When I First Experienced Death

I was first exposed to the concept of death when I was between four and six years old. The backyard of my home was the battleground for my education. The lawn was large and green and full of life. Frogs, toads, and little animals and bugs ran free in the lawn, keeping the place natural and healthy-looking. It was beautiful. The flowers and plants were a nirvana for most of the small animals, including myself. You could truly feel the positive glow of it all.

I used to help my father mow the lawn. Imagine the horror that these little creatures beneath the grass felt, seeing a massive metallic blade spin overhead, sucking everything into its path. I didn’t realize the scope and grandeur of our work on the lawn until I sat there one day, on the newly cut grass, enjoying the smell and feel of it. To my right I noticed a frog hopping with difficulty. He was a victim of the blades. He was bleeding a greenish yellow puss from under its belly, and its eyes were wide and blank.

I didn’t want to pick it up; it was gross. I simply watched it from above. I was so young, and ignorant of the truth. I didn’t see it die. I saw it give up. Its breathing was labored; it was trying to keep its motion fluid and find solace in the trees nearby. Wouldn’t you want to lay your body down in the comfort of the forest when you realize your life is ending? But it stopped, and it just laid there, within arm reach of me, among the clover patch and freshly trimmed grass. I crawled over it and watched it lay there. It was such an innocent situation to witness – a little boy on his hands and knees, head hanging below his shoulders, looking at something on the ground, waiting for something to happen. Nothing happened. I looked at his face for signs, but saw nothing. That was the first encounter.

Zen Koan about Life and Death

Today I witnessed a horrible spectacle, where a man was hit by a car. He did not survive.

He was given a funeral and formal ceremonies alike. At this man’s funeral a large number of people showed up.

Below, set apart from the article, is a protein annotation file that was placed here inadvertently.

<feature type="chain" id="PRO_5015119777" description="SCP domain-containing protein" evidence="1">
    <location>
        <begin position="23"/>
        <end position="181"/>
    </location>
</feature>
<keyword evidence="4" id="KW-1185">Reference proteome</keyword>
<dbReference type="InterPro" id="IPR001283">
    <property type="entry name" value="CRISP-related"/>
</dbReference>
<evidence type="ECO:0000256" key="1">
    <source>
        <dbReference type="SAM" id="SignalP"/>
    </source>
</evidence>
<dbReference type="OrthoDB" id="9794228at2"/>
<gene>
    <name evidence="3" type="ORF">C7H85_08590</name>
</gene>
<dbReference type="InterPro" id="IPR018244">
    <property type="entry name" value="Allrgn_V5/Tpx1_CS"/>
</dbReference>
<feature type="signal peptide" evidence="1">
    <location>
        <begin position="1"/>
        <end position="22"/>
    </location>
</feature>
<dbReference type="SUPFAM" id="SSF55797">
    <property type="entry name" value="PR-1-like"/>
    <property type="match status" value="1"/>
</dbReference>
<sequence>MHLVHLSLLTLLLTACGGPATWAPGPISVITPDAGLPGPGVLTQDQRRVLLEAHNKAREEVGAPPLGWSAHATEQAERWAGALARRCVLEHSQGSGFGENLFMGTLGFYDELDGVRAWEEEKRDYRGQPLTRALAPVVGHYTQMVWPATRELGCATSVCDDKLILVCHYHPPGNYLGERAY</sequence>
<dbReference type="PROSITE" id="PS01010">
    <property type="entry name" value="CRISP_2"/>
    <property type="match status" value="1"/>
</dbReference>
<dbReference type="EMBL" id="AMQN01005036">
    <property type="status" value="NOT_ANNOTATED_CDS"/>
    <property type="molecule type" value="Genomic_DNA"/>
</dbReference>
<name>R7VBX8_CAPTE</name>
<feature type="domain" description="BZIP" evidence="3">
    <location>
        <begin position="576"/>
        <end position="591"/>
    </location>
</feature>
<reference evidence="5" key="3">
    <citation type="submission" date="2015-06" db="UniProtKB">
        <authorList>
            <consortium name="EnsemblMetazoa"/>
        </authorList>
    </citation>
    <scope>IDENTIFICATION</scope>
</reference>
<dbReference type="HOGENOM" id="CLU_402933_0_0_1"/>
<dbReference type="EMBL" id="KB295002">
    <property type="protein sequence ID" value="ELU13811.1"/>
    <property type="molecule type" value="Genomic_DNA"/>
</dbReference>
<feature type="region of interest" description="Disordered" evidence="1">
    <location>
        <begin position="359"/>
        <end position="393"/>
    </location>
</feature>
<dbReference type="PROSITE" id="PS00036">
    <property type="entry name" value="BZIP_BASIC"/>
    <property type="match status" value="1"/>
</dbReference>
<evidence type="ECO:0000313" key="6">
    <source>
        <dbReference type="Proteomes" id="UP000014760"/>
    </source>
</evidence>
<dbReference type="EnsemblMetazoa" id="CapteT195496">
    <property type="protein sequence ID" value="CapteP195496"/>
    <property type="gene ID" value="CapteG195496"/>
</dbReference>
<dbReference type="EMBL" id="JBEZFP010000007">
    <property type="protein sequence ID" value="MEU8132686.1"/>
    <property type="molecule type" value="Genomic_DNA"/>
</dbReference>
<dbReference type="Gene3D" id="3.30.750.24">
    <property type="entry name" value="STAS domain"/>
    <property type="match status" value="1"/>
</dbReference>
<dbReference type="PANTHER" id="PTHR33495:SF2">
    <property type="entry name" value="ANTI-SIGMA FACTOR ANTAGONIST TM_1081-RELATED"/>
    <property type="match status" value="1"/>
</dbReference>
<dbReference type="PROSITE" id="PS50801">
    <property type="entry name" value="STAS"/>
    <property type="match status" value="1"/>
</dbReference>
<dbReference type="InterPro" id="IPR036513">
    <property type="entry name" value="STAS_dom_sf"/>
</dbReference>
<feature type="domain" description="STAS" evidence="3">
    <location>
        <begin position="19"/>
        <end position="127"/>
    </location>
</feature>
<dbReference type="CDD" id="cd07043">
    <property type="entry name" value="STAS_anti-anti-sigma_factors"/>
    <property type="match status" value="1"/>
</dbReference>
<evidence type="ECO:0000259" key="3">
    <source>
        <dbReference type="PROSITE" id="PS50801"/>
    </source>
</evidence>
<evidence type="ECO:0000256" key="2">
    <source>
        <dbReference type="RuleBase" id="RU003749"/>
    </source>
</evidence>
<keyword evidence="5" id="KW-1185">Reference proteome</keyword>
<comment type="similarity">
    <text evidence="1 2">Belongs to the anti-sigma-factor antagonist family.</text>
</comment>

The people that went to his funeral came from all places. Some knew him from work, some knew him from school. Some knew him from home, and some knew him from his apartment building. Some knew him through the people that he didn’t really know, and some knew him through the places he visited only once in his life.

The owner of a famous nightclub came to his funeral and paid him homage after realizing that it was this man, the recently deceased, that gave him the idea to start his own nightclub. It happened one night in a dive bar, when the man commented on the wall designs, or lack thereof, and wanted to go to a bar that made great use of the walls, artistically.

The president of the golf club, a 90-year old prune, said, “he was the best damn fella’ I ever knew! He hit the balls,” stuttering… “all over the course!” He said. “I am sure he’s up there… somewhere… hitting those balls on fairways in the clouds…” he began to tear up, and began a slow lazy walk back to his seat.

A kid, younger than the others, walks up to the microphone, mostly confident, not affected by the sorrow. “I can’t believe this guy got hit by a car!”

It Had to Happen

It had to happen, one way or another, didn’t it? I shouldn’t be surprised. We all know it was just a matter of time. Am I scared? Shit, I’m scared. I can’t really do anything about it. All I can do now is wait for it to happen. I can see it happening in front of me now. It’s terrifyingly beautiful. It’s like watching a tidal wave 500 feet tall coming towards you, standing and watching, waiting. It crests… the frothiness at the very tip is just leading on to a grand follow-through. I am powerless to avoid this. Here it comes, it keeps getting closer, and it’s taking up everything in sight, swallowing me whole! It is closing in on me, I feel myself getting tighter inside. My heart is pulling me inside; I felt my grip on reality slipping. Everything was pulling itself away from me, stretched ever further, ever further into the center. I could no longer move, I could not feel. I could not move my head; my vision was fixed on the infinitely deep foreground in front of me.

Posthumous Tribute to Mr. Butch

You’re a 56-year old immortal,
and you know what’s up.
You’re a lumbering icon among Allston’s

List of Legends.

The Pied-Piper, the Mayor,
The unofficial King of Men.
I’ve watched the Mr. Butch Show


May your dreams be met,
and your destinations found.
Keep on riding that vespa, King,
The beauty in your

American Dream.